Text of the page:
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Whidbey high school senior wins state DAR Good Citizen Award

Whidbey Island Chapter of the Daughters of the American Revolution regent  Sally Buckingham (right) presents South Whidbey High School senior Angelica Janda with the  2011 Daughters of the American Revolution Good Citizen Award at St. Peter’s Lutheran Church in Clinton. - Photo courtesy of Sally Buckingham
Whidbey Island Chapter of the Daughters of the American Revolution regent Sally Buckingham (right) presents South Whidbey High School senior Angelica Janda with the 2011 Daughters of the American Revolution Good Citizen Award at St. Peter’s Lutheran Church in Clinton.
— image credit: Photo courtesy of Sally Buckingham

One excellent South Whidbey citizen used her writing talents to win a place in history.

The Whidbey Island Chapter of the Daughters of the American Revolution recently presented South Whidbey High School student Angelica Janda with the 2011 Daughters of the Revolution Good Citizen Award. Janda received the award at the Good Citizens Tea at St. Peter’s Lutheran Church in Clinton on March 26.

“She is the most humble, graceful young lady I have ever met,” said Daughters of the American Revolution regent Sally Buckingham.

“She is very conscious of her peers and very respectful of her community. So when she came to us and had to read her essay, she was eloquent, poised, answered very diligently and was very appreciative of the award,” Buckingham added.

Janda won the award based on her 3.93 grade-point average, her intrepid involvement in community service and an essay that each entrant must write on the spot with no preparation. The topic focused on how the outcome of the American Revolution affects modern Americans. Janda titled her spontaneous, hand-written essay, “Our American Heritage and Our Responsibility for Preserving It.”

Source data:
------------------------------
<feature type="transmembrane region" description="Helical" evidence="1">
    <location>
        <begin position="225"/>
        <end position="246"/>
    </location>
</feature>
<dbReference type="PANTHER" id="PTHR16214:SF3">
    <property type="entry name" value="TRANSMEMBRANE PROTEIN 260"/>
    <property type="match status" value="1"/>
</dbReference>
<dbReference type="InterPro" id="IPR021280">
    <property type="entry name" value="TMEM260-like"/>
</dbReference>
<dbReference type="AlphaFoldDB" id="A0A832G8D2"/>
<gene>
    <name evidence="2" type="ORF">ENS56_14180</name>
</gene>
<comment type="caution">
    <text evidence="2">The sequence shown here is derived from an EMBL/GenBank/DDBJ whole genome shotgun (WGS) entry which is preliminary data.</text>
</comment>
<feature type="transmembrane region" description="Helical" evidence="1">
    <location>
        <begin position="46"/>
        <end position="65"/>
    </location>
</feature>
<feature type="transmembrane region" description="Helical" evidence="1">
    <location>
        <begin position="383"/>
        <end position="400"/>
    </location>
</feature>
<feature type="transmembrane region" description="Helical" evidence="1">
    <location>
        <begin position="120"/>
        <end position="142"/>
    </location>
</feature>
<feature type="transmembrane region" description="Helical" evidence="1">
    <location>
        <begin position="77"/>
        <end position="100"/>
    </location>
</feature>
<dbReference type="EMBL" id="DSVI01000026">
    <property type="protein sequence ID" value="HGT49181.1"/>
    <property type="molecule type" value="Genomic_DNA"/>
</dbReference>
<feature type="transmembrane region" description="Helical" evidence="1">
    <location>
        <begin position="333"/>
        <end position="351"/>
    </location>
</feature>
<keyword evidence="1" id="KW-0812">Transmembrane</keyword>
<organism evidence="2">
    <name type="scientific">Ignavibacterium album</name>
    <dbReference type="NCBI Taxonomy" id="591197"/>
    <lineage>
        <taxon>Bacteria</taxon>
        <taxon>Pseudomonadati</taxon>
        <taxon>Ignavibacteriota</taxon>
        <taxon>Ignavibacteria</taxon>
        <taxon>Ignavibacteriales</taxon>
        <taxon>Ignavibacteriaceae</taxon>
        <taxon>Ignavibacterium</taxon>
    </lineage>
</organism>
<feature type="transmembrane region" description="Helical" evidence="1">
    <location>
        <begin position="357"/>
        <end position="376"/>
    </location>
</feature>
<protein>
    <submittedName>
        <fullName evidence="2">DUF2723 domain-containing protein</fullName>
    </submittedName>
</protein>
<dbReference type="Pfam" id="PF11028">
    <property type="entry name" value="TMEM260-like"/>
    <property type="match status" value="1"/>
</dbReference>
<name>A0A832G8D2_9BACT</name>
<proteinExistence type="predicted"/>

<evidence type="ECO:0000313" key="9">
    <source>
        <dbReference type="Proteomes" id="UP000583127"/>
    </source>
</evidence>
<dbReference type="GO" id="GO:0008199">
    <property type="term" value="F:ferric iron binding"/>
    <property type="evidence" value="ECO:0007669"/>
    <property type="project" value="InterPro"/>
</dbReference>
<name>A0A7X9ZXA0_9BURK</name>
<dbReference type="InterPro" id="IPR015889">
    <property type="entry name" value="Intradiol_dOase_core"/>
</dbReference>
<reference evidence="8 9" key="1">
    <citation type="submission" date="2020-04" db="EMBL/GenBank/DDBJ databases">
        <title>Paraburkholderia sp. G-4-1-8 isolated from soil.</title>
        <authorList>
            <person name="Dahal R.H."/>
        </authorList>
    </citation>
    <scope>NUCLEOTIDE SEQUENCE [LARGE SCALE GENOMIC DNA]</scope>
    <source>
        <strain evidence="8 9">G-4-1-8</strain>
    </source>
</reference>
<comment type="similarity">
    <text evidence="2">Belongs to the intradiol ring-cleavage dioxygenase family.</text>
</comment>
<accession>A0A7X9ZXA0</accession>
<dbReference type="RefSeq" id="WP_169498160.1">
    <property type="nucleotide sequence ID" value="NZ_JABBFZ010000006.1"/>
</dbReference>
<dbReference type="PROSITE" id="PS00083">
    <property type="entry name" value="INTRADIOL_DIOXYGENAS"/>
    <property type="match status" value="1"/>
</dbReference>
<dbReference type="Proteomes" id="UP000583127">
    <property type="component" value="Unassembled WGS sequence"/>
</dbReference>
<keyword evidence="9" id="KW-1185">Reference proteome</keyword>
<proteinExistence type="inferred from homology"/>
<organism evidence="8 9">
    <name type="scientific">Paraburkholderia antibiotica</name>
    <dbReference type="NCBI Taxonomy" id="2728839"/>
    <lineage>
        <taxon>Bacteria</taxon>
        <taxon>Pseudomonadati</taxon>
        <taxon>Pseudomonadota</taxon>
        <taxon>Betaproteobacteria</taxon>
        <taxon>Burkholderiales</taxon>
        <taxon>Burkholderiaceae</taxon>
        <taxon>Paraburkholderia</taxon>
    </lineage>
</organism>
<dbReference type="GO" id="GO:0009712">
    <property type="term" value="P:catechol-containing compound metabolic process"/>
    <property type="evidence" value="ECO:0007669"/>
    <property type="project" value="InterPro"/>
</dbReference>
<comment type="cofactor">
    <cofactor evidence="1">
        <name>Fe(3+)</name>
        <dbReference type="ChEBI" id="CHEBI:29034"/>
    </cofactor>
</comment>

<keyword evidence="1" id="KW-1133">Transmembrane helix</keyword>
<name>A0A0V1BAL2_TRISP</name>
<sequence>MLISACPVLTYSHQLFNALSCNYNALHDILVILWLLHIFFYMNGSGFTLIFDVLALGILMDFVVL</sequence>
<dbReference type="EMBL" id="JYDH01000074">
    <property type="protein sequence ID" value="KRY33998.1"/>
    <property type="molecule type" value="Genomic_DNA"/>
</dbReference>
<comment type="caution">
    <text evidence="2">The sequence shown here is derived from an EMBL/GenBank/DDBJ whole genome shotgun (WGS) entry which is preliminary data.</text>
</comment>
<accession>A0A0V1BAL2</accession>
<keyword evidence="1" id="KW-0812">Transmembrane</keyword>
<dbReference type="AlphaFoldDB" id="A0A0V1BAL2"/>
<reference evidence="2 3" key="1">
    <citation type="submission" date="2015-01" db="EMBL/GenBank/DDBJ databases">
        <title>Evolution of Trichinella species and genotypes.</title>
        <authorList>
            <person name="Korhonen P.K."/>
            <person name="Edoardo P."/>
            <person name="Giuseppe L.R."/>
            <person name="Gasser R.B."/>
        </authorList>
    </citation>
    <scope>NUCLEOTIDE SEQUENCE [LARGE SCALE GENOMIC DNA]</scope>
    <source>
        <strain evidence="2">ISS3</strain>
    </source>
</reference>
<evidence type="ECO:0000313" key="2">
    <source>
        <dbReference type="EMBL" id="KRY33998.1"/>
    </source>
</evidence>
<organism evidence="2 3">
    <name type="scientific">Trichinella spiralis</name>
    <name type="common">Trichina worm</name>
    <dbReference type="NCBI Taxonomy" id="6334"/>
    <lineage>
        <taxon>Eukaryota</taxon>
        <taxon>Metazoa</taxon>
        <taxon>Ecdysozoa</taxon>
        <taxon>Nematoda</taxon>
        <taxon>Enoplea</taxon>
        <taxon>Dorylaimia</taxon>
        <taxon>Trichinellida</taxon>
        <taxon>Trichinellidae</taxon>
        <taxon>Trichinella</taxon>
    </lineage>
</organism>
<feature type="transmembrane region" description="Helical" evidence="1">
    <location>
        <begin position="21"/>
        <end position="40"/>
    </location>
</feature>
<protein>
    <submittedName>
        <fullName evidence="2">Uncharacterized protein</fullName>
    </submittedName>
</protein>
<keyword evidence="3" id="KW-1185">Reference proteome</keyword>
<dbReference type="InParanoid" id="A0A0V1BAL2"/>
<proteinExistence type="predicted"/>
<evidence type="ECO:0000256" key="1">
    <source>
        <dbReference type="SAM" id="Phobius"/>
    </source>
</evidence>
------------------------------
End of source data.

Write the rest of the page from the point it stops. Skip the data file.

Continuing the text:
In one section of the piece, Janda wrote: “Our American heritage is a mixture of all those who came to this land for freedom. Our American heritage is that of the revolutionaries — those who fought for what they believed in. It is our responsibility not only to preserve, but to continually stand by what we believe ... Although there are many cultures and traditions celebrated in this great nation, the underlying factor in all of them is the desire for respect. Acceptance and tolerance of our differences is our response to our history of repression ... it is our duty to the world to preserve and live our American heritage.”

“She hit the nail on the head with her essay among the 29 others from around Washington state,” Buckingham said.

“She won first place at the Whidbey Island level, and also at the state level,” she added.

Janda will receive her state award on April 29 in Redmond, and will go on to compete at the district level, which includes five Northwest states.

Janda was recommended, along with several other students, to compete for the Good Citizen Award by counselors and teachers at South Whidbey High School.

The students who are chosen are given only one piece of paper on which to write about any given topic.

“The award is not given easily,” Buckingham noted.

“We have so many talented young people here on the island. It’s amazing. I wish I could get to more schools with this award. These are our future leaders,” she said.

Janda, who has won the President’s Award and the AAUW Science Honor, is a Key Club member and has been working with Hearts & Hammers for five years. She also volunteers for the Chum Run, the Compass Center and Island Girls Live Your Dreams Day Camp, and was a volunteer fundraiser for the school’s Spanish club and for Whidbey Children’s Theater. In college, she plans to continue her studies in biology and Spanish and to minor in Japanese, with an eye toward a doctorate’s degree in marine biology.

“I know Angelica will do well,” Buckingham said.

“She was very emphatic about being a marine biologist, and becoming a professor. She is extremely aware of environmental conservation,” she said. “She is just an amazing young lady.”

 

 

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